Throughout this series, we have covered a thorough introduction to Pliops and their Pliops Storage Processor (PSP), as well as the challenges that they are solving in the data center. There are 4 main areas in which the Pliops solution aims to improve for SSD storage: Acceleration, Increased Capacity, Data Protection, and Endurance.
In our last piece, we dived into how Pliops achieves greater acceleration using their hardware key-value engine to provide up to 10x faster operations with up to 80% reduction in latency, as well as how Pliops can increase the usable capacity of your SSD and reduce your $/GB by up to 75%.
In this post, let’s focus on the last two categories of the Pliops solution: Data Protection and Endurance. These are two very important pieces of the puzzle to building reliable, high-performance database applications. Performance and response time are always what database users are concerned about. Pliops aims to deliver data protection around drive failures while increasing the endurance of SSDs.
Surviving Drive Failure
Having built their own architecture around data protection called Drive Fail Protection, Pliops have designed their PSP to be able to survive multiple single drive failures while continuing to provide access and performance while the data rebuilds on the remaining drives. As the PSP is aware of the structure of the data due to its indexing capabilities, the rebuild process is much faster than a RAID 5 or 6 rebuild as there is no requirement to rebuild the full capacity of the drive. There is likely to be 10-15% degradation, however, it is unlikely the end-users would see the drop in performance as the PSP will continue to provide accelerated performance 2x that of RAID 0 or RAID 5.
It may appear on the surface that the drives are in a RAID 5 or 6 group, but there are reasons why Pliops have built their data protection from the ground up. When working with RAID 5 or 6, there is an increase in random write workloads due to read-modify writes that will both increase write amplification on the SSD cells, as well as severely impact performance. Pliops believes that your databases need to continue to perform at their peak and that losing a drive should not impact that performance or decrease the life of the new drive during the rebuild.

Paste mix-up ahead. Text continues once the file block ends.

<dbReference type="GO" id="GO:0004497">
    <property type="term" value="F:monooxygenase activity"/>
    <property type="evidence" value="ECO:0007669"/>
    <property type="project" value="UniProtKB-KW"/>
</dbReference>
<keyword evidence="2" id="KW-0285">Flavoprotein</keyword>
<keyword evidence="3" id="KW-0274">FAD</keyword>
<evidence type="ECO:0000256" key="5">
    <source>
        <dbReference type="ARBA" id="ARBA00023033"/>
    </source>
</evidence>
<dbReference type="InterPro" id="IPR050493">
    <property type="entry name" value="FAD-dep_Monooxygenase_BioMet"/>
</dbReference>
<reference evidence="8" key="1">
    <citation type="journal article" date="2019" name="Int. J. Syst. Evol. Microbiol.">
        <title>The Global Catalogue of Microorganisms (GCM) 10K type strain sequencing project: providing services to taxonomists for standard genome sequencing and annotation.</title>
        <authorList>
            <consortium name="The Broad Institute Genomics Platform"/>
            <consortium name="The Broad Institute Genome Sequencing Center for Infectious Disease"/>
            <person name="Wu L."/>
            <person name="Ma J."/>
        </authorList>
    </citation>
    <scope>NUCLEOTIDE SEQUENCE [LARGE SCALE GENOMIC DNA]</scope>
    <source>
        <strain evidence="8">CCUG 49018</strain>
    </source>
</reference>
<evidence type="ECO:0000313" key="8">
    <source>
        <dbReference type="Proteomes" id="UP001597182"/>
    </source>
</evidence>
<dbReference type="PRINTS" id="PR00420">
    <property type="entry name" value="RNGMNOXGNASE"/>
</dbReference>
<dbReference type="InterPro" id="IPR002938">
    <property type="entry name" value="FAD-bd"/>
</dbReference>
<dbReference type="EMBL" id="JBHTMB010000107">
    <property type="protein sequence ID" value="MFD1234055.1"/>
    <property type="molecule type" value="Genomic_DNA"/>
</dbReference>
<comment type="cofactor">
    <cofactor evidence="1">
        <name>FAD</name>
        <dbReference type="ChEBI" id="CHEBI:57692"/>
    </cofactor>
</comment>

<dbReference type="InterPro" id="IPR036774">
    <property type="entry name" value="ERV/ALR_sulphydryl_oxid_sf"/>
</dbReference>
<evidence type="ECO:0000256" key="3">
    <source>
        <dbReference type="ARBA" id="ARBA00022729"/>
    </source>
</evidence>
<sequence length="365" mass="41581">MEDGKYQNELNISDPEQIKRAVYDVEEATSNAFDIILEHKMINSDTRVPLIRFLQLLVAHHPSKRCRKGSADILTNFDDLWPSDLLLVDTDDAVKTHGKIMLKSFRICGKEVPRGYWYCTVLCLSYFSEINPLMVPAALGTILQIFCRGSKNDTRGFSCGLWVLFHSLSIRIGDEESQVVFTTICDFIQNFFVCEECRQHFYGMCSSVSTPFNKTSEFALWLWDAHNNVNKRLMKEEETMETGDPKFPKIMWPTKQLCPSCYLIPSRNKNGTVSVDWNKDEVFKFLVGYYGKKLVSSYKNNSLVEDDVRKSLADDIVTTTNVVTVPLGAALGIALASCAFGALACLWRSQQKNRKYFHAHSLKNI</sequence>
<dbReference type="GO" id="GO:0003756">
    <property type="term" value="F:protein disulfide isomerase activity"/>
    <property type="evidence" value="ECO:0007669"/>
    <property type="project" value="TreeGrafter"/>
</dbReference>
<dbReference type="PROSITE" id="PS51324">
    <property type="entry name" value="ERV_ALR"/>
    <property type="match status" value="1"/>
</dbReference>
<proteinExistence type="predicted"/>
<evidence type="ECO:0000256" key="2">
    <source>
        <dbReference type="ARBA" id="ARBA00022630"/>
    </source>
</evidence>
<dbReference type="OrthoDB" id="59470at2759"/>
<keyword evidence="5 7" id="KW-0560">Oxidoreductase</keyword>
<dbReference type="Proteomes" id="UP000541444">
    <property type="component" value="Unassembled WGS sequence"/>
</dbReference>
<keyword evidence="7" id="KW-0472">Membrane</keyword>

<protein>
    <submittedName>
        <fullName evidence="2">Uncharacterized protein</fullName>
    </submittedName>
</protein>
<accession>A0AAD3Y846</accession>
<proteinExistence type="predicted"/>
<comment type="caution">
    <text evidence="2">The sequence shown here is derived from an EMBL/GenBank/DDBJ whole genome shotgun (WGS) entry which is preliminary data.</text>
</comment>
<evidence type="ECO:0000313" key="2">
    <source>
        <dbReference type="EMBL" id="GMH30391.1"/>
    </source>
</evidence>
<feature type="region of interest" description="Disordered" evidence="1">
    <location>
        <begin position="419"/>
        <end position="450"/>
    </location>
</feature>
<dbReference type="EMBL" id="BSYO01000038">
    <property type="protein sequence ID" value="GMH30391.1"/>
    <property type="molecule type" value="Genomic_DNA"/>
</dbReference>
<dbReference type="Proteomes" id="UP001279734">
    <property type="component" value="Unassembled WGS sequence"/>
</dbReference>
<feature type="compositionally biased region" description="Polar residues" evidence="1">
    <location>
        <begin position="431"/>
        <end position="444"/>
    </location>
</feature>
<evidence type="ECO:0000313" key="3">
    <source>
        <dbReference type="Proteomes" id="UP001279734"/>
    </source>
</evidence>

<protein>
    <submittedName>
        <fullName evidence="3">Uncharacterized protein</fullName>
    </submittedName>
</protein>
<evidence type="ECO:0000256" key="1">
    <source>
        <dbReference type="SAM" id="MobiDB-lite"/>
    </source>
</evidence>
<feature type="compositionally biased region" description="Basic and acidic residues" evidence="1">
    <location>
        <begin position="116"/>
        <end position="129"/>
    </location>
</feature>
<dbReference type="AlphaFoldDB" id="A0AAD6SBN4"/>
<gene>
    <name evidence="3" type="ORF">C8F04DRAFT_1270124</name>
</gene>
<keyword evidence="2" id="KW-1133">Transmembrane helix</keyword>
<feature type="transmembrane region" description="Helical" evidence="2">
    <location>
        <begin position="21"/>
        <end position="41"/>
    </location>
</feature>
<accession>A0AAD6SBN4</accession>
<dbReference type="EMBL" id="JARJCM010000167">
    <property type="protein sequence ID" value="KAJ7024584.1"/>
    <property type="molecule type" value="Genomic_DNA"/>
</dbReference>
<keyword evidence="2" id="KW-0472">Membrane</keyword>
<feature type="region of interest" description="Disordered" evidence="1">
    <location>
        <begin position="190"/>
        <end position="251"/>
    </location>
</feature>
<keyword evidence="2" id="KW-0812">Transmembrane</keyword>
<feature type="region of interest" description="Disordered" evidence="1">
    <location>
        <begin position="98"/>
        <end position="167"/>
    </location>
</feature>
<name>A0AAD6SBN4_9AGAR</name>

Going the Distance with Pliops
Mechanical hard drives have had the same challenges ever since their inception, they are mechanical and have moving parts that can break down and wear out over time, especially at the speed that those parts move at. While SSDs don’t have any mechanical components to worry about, they do suffer from write amplification caused by certain operations, such as garbage collection, random writes, and wear leveling. When working with databases or any other application that is storage heavy, the write amplification is increased significantly and the lifetime of the SSD is decreased.
NAND flash endurance is categorized under three different metrics using Drive Writes Per Day (DWPD), Terabytes Written (TBW), and GB Written Per Day (GB/day). These metrics allow the user to understand the expected life of the drive.
Newer, dense SSD technology such as QLC NAND flash push to pack more bits onto each cell of the drive, this gives the benefit of larger capacity drives for less, but also introduces the disadvantage of lower endurance, especially with write-heavy workloads. Each cell holds more bits allowing for more times that a write can be made to that cell.
Pliops decreases the write amplification by optimizing compression, packing, and garbage collection processes and by eliminating random writes made to the drive. The PSP removes certain operations from being performed directly on the drive to prevent write amplification and will perform the tasks through itself to ensure that the data is optimally written to the drive.
Pliops Storage Processor
Pliops has certainly put a great deal of effort into the Pliops Storage Processor. This is a great piece of technology helping companies to be able to use low-cost SSDs in their enterprise environment and get added performance, increased capacity, data protection, and prolonged drive reliability.
By implementing a Pliops Storage Processor, you are removing additional costs that would otherwise be utilized to purchase additional drives and servers to improve your performance and capacity while also freeing up memory and computer resources. This also allows you to be able to run more applications and lower your overall server footprint. Pliops is continuing to improve and expand the capabilities of the PSP and hopes to be able to support hypervisors and more operating systems in the near future.
To find out more about Pliops and their GA launch date, head over to their website where you will find whitepapers, calculators, and solution briefs. You can also check out their most recent Storage Field Day appearance for more information.